4. This next stage is a little complicated as the centre is a tangle of road works, cones and taped off crossings (blooming Metrobus!). How ever you manage it, you need to cross to the other side of the road entirely. Try to get yourself into Small Street. Up on the left is a great place to drink lovely coffee (thank you Karen & Joe for the recommendation), Small Street Espresso. They also do delicious cake and serve everything with a smile. After refuelling head up past the Crown Court on your right and you will find yourself on Corn Street, notice the circa 400 year old nails where lots of business transactions were done. It’s where the term “Paying on the nail” comes from. On a Wednesday the Farmers market goes on here and it started in 1998. It happens to be one of the longest running farmer’s and producers markets in the country. You need to pass through the Grade 1 listed Corn Exchange building to get to our next destination.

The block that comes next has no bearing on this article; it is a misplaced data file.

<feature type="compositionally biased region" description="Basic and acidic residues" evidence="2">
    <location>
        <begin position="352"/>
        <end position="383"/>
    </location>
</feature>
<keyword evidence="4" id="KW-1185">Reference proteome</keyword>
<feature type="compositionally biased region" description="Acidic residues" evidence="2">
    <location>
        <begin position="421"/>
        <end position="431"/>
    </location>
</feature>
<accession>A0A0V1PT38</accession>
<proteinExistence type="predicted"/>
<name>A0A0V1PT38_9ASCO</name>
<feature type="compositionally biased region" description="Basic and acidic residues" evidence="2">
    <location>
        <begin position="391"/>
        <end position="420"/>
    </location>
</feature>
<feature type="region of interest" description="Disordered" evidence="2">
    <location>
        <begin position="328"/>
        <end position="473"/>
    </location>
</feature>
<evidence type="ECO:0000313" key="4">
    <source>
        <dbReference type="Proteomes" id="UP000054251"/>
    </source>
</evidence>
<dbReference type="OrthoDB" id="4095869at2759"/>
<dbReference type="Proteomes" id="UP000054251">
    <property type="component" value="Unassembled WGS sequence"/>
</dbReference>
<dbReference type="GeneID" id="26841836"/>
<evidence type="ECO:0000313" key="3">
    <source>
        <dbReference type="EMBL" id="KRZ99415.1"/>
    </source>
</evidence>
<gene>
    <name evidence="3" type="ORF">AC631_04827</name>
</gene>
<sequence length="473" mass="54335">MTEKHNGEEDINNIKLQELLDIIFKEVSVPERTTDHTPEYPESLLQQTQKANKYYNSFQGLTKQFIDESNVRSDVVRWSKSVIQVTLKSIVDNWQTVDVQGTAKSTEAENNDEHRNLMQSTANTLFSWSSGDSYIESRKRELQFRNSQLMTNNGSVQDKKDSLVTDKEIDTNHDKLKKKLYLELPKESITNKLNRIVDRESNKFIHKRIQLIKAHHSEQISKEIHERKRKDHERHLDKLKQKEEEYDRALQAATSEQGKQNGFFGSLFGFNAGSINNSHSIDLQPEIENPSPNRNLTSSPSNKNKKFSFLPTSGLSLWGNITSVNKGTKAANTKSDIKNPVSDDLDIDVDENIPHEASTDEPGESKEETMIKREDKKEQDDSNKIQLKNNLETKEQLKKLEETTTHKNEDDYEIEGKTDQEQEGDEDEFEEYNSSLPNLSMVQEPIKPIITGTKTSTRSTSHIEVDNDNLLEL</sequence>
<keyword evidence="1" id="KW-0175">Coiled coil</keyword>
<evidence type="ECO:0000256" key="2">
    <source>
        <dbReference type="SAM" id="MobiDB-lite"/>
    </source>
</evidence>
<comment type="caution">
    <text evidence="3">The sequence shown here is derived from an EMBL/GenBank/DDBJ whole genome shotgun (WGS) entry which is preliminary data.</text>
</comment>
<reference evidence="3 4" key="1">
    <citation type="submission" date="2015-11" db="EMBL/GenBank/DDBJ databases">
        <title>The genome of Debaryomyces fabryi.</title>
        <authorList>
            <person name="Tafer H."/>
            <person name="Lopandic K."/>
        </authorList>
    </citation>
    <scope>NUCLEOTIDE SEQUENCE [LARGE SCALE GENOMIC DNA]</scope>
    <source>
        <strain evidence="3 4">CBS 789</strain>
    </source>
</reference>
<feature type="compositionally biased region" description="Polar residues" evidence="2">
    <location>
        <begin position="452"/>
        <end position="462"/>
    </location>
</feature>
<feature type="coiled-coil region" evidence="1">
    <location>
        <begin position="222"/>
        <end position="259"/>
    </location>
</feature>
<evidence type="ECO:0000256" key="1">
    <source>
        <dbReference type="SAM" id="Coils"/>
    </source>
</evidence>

5. Passing through the Exchange St Nicholas’s Market has an eclectic array of permanent stalls, some good, some tat and some frankly bonkers! Incidentally in the 1960’s the Exchange was a music venue and it saw the likes of The Rolling Stones, The Yardbirds, Cream and  Spencer Davis play here. Carry on through the building and eventually you should chance upon the glorious glass arcade. Bristol was very badly bombed during WW2 and the glass roof was lost in the Blitz. Its roof was replaced in 1949 together with more recent renovation. You can eat food from across the globe here and it all feels very vibrant, fragrant and buzzy. I personally love Eat A Pitta. Close by is  Ahh Toots  a truly cakey spectacle and it sells good bread too. Flowers and fabrics, olives, cheese, lunch to go or to perch, a wheatgrass smoothie, raclette, a pie, the glass arcade is great. After picking up supper supplies head out to the back of St Nicholas Market (in line with the direction you entered the Corn Exchange building). You will probably find yourself passing through the covered market (again you will find the good, the bad and the ugly regarding stalls). You need to be heading for St Nicholas Street.